1. The demonization of the un- employed and those on welfare is rife. We need jobs, jobs that pay enough to support a single income family. I would impose a tith on all mineral/gas exports. The royalty system has failed us in Qld. Ten percent of all gas exported going to the state would enable power stations a cleaner/cheaper heat source, although not totally a “clean” source it is substantially cleaner than coal. I believe the abundance of gas should have us all driving has powered vehicles. The closing Ford & Holden manufacturing should be Govt assisted to develop This would provide cheap electrical supplies to industry and the general pup luv . The Steam/coking coal tith could be on sold at a reduced price to the steel manufacturing industries of NSW & SA to keep them financially viable, if the tith was country wide they would also be getting their iron ore at a reduced price. The rapid loss of industries/manufacturing within Australia in regards to a percentage of GDP is staggering. I believe a tith on exports rather than the present Royalty system would create jobs. Just a plebs thoughts.

  2. I am delighted you see the facts Wayne, keep at it.

  3. Nic Hastings-James says:

    Spot on , we need to end this madness based on greed

  4. A clear and concise synthesis. In an ideal setting it would be wonderful if our political and economic hit men had a stronger scrupulous sense of purpose and ethos to enact policies to protect and safeguard the long term prosperity and welfare of this nation and its citizens. Unfortunately, the long term welfare of the nation has been sabotaged by political sycophants who for over two decades have been influenced by the elitist economic lobbyists whose policies appear to be coincidentally similar and congruent to the re-shaping of global public policy for the narrowest of interests. It is paramount that we rationalise as to why our Govt has complied to the influence of ratifying the Trans Pacific Partnership earlier this year, and its role in supporting ‘illegal’ military offensives against foreign sovereign nations. It is also perhaps worthwhile contemplating as to why, for over two decades that our Government has endorsed and facilitated the disaggregation and privatisation of state, national utilities, infrastructure allowing ‘foreign owned corporations’ to dilute the sovereignty of this nation, just as WA Premier Colin Barnet, Hon. Dr Mike Nathan and their political sycophants are threatening the privatisation of yet another state asset. With CEO’s and the neo politcial dergue such as these, I fear the nation is on course to become a third world- ‘hole in the ground’ in the not too distant future. With a myopic long term Political lack of vision – it’s as though the inept political power brokers are all too happy watching the proverbial ‘ship go down’, as the remains of Australia’s long term automotive and whitegoods manufacturing industries smoulder into a heap. #Innovationcatastrophe #trainwreckAusGov #AnzacspiritFail Australia could do far better if we had more people who share Dick Smith’s vision. Keep it Real !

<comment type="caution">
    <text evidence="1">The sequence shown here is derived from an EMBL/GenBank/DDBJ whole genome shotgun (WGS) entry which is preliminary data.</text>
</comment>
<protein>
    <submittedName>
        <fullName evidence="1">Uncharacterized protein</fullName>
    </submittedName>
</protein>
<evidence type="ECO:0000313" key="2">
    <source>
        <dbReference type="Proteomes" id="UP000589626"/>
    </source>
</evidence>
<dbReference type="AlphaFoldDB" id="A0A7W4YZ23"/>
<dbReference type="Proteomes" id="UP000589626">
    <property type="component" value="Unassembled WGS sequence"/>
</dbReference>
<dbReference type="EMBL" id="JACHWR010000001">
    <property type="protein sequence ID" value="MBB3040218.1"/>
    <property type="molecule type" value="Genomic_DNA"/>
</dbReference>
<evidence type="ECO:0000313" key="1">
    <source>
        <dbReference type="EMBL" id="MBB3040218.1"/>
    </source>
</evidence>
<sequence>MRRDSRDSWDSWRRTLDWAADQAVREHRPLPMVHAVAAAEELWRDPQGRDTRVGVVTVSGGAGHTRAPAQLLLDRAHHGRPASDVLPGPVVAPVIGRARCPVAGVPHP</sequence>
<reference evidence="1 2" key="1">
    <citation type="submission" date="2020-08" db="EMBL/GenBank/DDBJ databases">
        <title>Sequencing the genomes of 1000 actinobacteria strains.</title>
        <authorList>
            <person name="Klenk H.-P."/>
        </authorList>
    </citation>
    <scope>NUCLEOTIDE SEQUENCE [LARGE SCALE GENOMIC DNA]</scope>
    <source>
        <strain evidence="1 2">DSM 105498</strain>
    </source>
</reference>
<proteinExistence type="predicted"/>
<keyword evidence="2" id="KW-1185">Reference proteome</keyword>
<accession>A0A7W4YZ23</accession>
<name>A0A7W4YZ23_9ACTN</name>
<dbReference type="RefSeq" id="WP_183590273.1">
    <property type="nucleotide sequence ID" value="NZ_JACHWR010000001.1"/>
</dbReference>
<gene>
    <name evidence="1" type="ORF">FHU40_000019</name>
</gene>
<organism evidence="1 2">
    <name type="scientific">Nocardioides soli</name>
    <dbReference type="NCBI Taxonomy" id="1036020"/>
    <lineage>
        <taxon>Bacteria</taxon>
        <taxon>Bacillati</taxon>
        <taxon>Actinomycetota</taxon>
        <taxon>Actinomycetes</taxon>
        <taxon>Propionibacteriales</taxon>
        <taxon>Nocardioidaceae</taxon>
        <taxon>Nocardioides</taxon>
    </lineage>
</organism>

5. Adam says:

    A bit disappointed that this blog (to me) weakens an important central point with partisanship. Growing inequality is a problem we need to address, but no-one has easy answers.

    Clearly the LNP have some serious failings, but I remember the unwillingness of the Labor government to preserve the value of pensions, and the fate of the Minerals Resource Rent Tax, which was a good idea but not well implemented.

    One reason for Trump’s rise is a rejection of politicians who are playing the system for personal gain. Tony Burke ripped into Brownwyn Bishop over her use of helicopters, only to have it emerge that we paid for his family to travel business class to Uluru. The excesses of various union executives have been highlighted by the Health Services Union scandals. Turnbull has questions to answer over some aspects of his finances, and Shorten’s dealings with Theiss John Holland raise significant questions. Both major parties have questions to answer. Sadly, it’s not just Murdoch and Reinhardt on the gravy train.